The Pitch for Elusive Peace

I was reading the newspaper article on the meeting that happened recently at the Maldives between Indian Prime Minister Dr Manmohan Singh and Pakistani Prime Minister Syed Yousuf Raza Gilani, and the media interview given by Dr Singh thereafter enroute to India.

While surely I liked some firm comments by Dr Singh on the Indo-Pak relationship, I was surprised (actually not surprised) to see his rather timid comment that another Mumbai-type terror attack (26/11 or the attack that killed 173 innocent people in Mumbai on 26th November 2008 by Pakistan-based terrorists) will be “a setback to the peace process”.

Can we be more shallow and timid than this kind of statement to the media ? The Indian Government has failed to extract any meaningful and reasonable actions from the Pakistani Government in the past 3 years, and could not even accelerate the execution of the lone Pakistani terrorist who is in a Mumbai jail awaiting resolution of his mercy petition. I would have expected Dr Singh to have been more emphatic (at least in front of the press !) and state clearly that India would not tolerate any terrorist action on Indian soil any more and would take decisive “military” action in response to the same, irrespective of any external pressures.

Well, we all know by now that Dr Singh is not given to such strong statements of the government’s unambiguous position (that does not exist). He has drawn much flak for describing Prime Minister Gilani as “a man of peace”, knowing rather well that democracy does not exist in Pakistan and major decisions (especially the ones involving India) are taken not by the government but by the military.

Dr Singh stated that Pakistan’s armed forces are fully on board with the peace process and the normalization of relations between the two countries – nothing could be farther from the truth and ground realities.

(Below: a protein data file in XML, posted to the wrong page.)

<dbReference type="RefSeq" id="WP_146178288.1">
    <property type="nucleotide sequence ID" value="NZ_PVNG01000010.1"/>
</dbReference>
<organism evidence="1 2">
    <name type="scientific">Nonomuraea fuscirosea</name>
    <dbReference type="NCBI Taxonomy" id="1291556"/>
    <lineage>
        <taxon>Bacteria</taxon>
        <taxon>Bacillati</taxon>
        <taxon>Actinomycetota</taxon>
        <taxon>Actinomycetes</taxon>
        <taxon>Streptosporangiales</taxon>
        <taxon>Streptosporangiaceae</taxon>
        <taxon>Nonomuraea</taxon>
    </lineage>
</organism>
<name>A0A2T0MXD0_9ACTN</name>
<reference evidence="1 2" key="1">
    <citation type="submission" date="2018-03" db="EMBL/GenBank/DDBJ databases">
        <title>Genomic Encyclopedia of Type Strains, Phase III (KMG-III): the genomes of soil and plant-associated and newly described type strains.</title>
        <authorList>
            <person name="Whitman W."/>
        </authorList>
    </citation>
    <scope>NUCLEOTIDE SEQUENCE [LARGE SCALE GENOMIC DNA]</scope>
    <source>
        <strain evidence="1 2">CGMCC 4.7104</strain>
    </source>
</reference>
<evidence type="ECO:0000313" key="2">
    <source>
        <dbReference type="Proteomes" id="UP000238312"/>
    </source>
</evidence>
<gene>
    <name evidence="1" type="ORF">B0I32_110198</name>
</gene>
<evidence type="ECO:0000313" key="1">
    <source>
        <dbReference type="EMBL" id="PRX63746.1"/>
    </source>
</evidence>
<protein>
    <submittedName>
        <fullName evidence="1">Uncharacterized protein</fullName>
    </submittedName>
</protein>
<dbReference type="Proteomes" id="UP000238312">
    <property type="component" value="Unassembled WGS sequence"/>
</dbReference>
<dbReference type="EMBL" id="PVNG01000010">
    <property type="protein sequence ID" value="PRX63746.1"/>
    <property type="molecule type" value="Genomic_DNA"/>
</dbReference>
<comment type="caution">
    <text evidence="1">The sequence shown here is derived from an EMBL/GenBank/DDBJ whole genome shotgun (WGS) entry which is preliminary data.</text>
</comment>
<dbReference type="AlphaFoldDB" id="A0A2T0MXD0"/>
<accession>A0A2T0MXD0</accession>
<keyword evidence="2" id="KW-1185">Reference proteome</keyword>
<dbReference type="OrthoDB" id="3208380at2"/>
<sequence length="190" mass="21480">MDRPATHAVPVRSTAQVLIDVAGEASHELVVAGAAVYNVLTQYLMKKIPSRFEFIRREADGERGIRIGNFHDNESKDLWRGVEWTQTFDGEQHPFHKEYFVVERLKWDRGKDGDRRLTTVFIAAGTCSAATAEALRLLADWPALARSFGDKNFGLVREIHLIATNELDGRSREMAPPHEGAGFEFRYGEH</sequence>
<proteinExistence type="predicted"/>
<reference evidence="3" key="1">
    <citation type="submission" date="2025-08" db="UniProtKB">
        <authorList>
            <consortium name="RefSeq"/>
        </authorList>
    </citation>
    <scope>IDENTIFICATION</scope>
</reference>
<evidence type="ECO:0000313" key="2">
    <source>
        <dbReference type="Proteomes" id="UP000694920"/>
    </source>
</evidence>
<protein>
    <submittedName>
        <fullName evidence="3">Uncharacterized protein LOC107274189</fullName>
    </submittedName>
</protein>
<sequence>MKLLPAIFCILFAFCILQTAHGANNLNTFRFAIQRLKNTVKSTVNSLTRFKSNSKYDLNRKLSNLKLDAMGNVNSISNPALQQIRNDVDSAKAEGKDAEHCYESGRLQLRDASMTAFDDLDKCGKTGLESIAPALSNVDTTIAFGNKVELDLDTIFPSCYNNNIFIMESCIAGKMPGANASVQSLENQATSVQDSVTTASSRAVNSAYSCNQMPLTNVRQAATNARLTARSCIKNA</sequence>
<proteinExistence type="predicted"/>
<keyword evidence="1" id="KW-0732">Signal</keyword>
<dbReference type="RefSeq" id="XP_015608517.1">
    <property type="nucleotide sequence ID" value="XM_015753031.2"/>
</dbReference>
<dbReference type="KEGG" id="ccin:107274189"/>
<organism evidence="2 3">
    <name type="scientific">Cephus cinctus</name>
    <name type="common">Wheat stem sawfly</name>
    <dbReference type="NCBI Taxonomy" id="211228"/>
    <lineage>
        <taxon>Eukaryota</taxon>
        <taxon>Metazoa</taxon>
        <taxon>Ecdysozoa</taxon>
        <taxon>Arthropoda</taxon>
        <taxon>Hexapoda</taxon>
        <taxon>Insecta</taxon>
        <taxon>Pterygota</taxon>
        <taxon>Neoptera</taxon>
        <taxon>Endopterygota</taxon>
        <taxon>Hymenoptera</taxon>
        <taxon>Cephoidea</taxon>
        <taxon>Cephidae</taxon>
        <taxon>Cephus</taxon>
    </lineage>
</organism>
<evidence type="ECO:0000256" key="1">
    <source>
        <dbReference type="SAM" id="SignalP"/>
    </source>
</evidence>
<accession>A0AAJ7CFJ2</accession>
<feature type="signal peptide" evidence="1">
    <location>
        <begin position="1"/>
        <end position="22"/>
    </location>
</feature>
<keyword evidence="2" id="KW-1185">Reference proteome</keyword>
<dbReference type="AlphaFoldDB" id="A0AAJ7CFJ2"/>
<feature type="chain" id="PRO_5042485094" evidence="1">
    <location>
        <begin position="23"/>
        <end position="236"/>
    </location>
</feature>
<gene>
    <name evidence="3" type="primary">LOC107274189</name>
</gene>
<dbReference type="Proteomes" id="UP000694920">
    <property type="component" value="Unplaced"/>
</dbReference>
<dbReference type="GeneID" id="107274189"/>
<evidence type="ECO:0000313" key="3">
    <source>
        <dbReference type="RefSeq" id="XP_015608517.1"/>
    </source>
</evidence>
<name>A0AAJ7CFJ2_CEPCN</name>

We have an undependable neighbour dominated by military ambitions to annex the rest of Jammu & Kashmir State and wanting to take revenge for the humiliation in the past three wars, and which is using terrorism as an instrument of state policy. Unless the Indian citizens get proof that Pakistan is serious about bringing the 26/11 guilty to book and take decisive actions to dismantle the terror training camps on their side of Pakistan-Occupied-Kashmir, and show evidence of their actions, how can we just simply trust the statements made by their Prime Minister who apparently does not have full powers to countenance his own army ?

The facts are simple and there for everyone to see clearly. This time the Indian public is not going to let our own government off the hook on the Pakistan matter. If our current government goes fast on the peace process without any actual progress on the border intrusions by Pakistan-based terrorists, and on the 26/11 trials, then the next government in India will pull back on the normalization, invariably damaging the fragility in the relationship.

It is better to go very slow. Rather slow. And, avoid giving encouraging statements without real progress on the ground. Show proof, show action. That is what both governments have to do.


Vijay Srinivasan
13th November 2011


2 thoughts on “The Pitch for Elusive Peace

Leave a Reply

Fill in your details below or click an icon to log in: Logo

You are commenting using your account. Log Out / Change )

Twitter picture

You are commenting using your Twitter account. Log Out / Change )

Facebook photo

You are commenting using your Facebook account. Log Out / Change )

Google+ photo

You are commenting using your Google+ account. Log Out / Change )

Connecting to %s